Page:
This guest post comes courtesy of friend and regular contributor to Surviving My Past, Erin Fado. You can check out more of Erin’s work both here and on her own blog, You Will Bear Witness. Thank you again Erin for your continued vulnerability during your healing journey, and allowing us to support and encourage you as you work through your past.
Please be kind to yourself friends, as you read about Erin’s thoughts and experiences below…
I have spent the last three weeks at St John of God Burwood in Sydney following three months of extreme self-harm and suicidality due to my alters being very active due to my need to punish myself for what happened to me when I was a child. My Dissociative Identity Disorder (DID) and Complex PTSD was out of control and my previous psychiatrist was at a loss with DID. She did not know how to handle the alters and her response to self-harm was just to up the medication. No solution. The situation was getting very, very serious.
My psychotherapist luckily had just joined a new peer group where there were two men a psychiatrist and a psychologist who specialised in DID and were based at St John’s Clinic. She referred me to the psychiatrist who agreed to take me on as patient and immediately admitted me.
The alters went nuts. They were so angry. They came out at the first encounter with him and told him how much they hated him, the clinic, etc etc. They were angry that Erin was in a safe place. Boy, what a relief it was for me to be in a safe place and finally to have a psychiatrist who understood DID and could talk to the alters.
He is a very humourous man and always wears ties with owls on them. When I commented on that. He replied, “There’s no wiser animal”. He told me another day his favourite author was A.A. Milne and one of his favourite quotes was,“Owl,” said Rabbit shortly, “you and I have brains. The others have fluff. If there is any thinking to be done in this Forest–and when I say thinking I mean thinking–you and I must do it.” Says it all.
He immediately began by the alters them they didn’t have to go anywhere and that no one wanted to hurt them. They belonged to Erin. They were a part of her and could always remain a part of her. This calmed them down. He then set about working on convincing them to work on my behalf. To put all their energy into making me as strong as them so I didn’t feel guilty and ashamed any more.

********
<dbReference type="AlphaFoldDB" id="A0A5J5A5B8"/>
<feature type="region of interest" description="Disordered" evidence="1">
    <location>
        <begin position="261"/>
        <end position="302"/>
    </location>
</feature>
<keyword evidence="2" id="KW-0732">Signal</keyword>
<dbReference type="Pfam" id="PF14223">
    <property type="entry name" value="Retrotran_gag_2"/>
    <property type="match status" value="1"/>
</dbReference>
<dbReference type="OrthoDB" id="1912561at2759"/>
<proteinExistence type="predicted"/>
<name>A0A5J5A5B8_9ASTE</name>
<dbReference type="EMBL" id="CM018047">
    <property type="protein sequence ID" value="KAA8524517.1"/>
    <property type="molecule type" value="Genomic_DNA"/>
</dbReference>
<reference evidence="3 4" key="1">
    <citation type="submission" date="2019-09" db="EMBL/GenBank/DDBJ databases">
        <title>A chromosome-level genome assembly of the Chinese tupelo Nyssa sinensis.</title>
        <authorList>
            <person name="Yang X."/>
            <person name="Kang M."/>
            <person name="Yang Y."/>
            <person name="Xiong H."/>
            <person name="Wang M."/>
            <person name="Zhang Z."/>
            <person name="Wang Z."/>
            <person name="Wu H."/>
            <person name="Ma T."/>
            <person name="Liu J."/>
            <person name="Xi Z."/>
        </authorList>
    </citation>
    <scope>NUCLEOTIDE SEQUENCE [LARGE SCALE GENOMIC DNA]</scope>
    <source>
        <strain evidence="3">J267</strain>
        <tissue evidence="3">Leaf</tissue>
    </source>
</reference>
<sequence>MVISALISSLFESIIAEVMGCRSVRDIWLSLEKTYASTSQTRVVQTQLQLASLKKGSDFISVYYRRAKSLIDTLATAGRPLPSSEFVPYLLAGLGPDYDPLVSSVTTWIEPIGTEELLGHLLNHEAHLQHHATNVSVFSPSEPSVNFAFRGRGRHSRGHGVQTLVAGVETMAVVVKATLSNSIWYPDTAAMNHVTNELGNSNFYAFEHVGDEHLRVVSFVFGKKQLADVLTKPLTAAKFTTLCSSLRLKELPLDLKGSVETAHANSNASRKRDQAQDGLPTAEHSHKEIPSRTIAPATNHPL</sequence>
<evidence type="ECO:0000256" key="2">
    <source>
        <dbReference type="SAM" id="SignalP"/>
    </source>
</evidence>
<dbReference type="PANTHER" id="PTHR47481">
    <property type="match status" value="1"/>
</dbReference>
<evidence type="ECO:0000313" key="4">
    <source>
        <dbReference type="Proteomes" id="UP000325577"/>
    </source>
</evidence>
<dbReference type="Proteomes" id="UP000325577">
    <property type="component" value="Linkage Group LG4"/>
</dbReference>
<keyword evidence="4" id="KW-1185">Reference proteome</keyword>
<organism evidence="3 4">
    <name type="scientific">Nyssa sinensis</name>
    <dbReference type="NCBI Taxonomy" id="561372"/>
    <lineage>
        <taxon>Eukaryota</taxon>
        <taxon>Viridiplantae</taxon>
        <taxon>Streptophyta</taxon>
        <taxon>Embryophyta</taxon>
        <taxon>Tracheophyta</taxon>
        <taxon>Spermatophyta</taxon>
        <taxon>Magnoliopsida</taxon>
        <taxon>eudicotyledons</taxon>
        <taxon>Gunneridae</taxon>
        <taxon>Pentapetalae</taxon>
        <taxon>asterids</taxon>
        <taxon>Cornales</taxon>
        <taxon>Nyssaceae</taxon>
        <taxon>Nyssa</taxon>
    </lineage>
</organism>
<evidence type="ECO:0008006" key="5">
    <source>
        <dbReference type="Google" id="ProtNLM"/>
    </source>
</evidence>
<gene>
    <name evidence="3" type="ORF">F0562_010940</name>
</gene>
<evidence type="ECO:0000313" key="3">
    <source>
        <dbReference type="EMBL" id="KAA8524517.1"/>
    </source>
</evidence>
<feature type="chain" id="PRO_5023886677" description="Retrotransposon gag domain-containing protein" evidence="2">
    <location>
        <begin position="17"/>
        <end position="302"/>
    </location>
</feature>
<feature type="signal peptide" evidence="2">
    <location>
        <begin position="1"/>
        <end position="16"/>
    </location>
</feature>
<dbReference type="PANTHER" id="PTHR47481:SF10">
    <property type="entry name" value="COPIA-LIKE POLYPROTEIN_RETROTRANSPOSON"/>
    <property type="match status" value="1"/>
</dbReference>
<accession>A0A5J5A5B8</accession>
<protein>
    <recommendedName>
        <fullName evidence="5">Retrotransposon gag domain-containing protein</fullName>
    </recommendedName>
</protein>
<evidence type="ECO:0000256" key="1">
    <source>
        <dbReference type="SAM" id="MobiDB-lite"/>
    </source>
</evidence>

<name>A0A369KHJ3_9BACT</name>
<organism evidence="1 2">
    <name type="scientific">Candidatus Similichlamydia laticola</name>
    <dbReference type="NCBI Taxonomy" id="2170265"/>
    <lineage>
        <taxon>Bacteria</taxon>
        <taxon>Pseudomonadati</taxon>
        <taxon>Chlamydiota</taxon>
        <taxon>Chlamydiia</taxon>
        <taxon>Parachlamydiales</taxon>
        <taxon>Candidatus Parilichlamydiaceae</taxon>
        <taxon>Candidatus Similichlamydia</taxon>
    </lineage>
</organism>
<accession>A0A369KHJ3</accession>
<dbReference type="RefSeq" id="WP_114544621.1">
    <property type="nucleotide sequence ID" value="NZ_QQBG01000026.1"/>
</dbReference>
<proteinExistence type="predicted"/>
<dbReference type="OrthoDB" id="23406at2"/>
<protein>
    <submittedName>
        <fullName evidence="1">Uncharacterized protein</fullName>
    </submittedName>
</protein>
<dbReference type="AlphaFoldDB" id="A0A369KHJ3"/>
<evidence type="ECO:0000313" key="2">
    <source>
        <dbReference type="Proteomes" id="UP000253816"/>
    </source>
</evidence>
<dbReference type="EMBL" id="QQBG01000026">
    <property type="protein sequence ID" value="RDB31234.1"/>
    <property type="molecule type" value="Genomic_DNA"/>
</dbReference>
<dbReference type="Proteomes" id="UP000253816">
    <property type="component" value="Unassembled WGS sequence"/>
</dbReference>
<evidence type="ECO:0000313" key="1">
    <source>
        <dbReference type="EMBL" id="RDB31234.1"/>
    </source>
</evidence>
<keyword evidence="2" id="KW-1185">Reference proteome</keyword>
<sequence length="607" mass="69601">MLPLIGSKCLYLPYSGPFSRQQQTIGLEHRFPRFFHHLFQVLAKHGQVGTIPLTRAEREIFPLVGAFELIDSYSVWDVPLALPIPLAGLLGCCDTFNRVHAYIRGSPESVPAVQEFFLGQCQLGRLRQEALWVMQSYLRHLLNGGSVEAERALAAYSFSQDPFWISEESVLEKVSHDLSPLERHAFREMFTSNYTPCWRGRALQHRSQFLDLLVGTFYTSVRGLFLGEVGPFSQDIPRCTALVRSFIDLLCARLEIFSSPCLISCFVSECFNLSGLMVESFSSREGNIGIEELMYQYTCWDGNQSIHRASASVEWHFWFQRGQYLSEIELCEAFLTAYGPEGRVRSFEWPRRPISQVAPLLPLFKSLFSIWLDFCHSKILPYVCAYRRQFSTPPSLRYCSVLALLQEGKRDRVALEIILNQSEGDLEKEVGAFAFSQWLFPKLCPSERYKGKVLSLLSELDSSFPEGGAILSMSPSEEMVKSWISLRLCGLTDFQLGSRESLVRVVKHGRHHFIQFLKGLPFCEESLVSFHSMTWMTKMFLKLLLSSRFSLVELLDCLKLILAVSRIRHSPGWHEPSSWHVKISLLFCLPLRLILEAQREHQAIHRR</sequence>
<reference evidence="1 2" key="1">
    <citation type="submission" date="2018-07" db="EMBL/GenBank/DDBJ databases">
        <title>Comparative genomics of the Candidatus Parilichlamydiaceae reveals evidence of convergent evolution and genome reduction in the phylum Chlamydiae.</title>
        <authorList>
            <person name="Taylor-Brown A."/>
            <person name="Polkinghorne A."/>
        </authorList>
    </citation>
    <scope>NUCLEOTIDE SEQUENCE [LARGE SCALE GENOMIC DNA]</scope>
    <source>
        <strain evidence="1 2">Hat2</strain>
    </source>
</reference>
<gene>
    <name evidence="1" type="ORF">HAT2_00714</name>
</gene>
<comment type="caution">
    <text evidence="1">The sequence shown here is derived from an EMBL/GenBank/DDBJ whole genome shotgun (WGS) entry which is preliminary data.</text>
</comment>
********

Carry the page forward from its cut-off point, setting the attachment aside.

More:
This integration is the key to successful treatment of DID and Dissociation.
My Dissociation had become so severe that I was hiding blades, finding, cutting and not remembering doing any of it. My alters were not aware of each other and could not remember what each other was up to or saying. This is a very commond symptom of DID and is quite dangerous in patients who engage in self-harm for obvious reasons. I felt I had a lack of control over my behaviour. People with dissociative identity disorder may have a blurry sense of their own identity. For example, they may feel like they are more than one person, referring to themselves in “first person plural (we) or in the third person (he, she, they)”. I was frequently doing this which was very discombobulating for those around me. It became impossible to tell when I had switched to an alter or when I was 57 year old Erin of 2018.
It is going to be a slow, laborious road or painstaking work by the psychiatrist and my psychotherapist who uses EMDR to deal with shame and guilt I carry from my childhood abuse which in turn lead to the DID and CPTSD but at long last, I feel hopeful I am on the right road to recovery. EMDR is particularly good therapy for DID with an experienced practitioner.
Also while in the Clinic I attended twice daily groups of CBT which were excellently run. These have provided me with a tool bag of tricks to cope with everyday living skills. I have developed a lot of faulty thinking due to my PTSD and the techniques provided by CBT will of huge benefit in rectifying that negative thinking.
So it’s home I go hopefully to a new beginning.
-Matthew Pappas, CLC, CPNLP
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